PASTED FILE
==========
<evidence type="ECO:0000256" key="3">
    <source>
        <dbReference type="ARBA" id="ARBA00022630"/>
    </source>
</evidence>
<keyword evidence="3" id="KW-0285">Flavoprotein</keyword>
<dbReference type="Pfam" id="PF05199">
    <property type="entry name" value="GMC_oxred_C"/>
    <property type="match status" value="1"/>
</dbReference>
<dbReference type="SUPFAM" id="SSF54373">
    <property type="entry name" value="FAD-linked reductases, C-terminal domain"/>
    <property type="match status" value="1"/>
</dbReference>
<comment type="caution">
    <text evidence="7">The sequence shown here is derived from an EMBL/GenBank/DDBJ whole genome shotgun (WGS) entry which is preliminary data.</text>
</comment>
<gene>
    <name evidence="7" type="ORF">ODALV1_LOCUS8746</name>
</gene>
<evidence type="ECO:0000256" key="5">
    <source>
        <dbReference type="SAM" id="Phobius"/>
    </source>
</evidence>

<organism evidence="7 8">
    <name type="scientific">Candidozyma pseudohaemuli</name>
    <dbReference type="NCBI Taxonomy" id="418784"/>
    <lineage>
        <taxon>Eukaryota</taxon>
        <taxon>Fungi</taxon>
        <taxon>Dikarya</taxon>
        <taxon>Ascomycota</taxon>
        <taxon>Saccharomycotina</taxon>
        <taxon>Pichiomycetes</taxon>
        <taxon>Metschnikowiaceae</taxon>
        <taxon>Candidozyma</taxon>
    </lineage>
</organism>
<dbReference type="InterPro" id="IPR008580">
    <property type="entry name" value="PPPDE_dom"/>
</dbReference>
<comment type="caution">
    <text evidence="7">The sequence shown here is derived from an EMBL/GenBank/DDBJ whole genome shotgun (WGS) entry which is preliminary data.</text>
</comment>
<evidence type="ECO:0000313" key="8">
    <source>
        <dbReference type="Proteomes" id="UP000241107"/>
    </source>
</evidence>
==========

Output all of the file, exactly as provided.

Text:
<evidence type="ECO:0000256" key="3">
    <source>
        <dbReference type="ARBA" id="ARBA00022630"/>
    </source>
</evidence>
<keyword evidence="3" id="KW-0285">Flavoprotein</keyword>
<dbReference type="Pfam" id="PF05199">
    <property type="entry name" value="GMC_oxred_C"/>
    <property type="match status" value="1"/>
</dbReference>
<dbReference type="SUPFAM" id="SSF54373">
    <property type="entry name" value="FAD-linked reductases, C-terminal domain"/>
    <property type="match status" value="1"/>
</dbReference>
<comment type="caution">
    <text evidence="7">The sequence shown here is derived from an EMBL/GenBank/DDBJ whole genome shotgun (WGS) entry which is preliminary data.</text>
</comment>
<gene>
    <name evidence="7" type="ORF">ODALV1_LOCUS8746</name>
</gene>
<evidence type="ECO:0000256" key="5">
    <source>
        <dbReference type="SAM" id="Phobius"/>
    </source>
</evidence>

<organism evidence="7 8">
    <name type="scientific">Candidozyma pseudohaemuli</name>
    <dbReference type="NCBI Taxonomy" id="418784"/>
    <lineage>
        <taxon>Eukaryota</taxon>
        <taxon>Fungi</taxon>
        <taxon>Dikarya</taxon>
        <taxon>Ascomycota</taxon>
        <taxon>Saccharomycotina</taxon>
        <taxon>Pichiomycetes</taxon>
        <taxon>Metschnikowiaceae</taxon>
        <taxon>Candidozyma</taxon>
    </lineage>
</organism>
<dbReference type="InterPro" id="IPR008580">
    <property type="entry name" value="PPPDE_dom"/>
</dbReference>
<comment type="caution">
    <text evidence="7">The sequence shown here is derived from an EMBL/GenBank/DDBJ whole genome shotgun (WGS) entry which is preliminary data.</text>
</comment>
<evidence type="ECO:0000313" key="8">
    <source>
        <dbReference type="Proteomes" id="UP000241107"/>
    </source>
</evidence>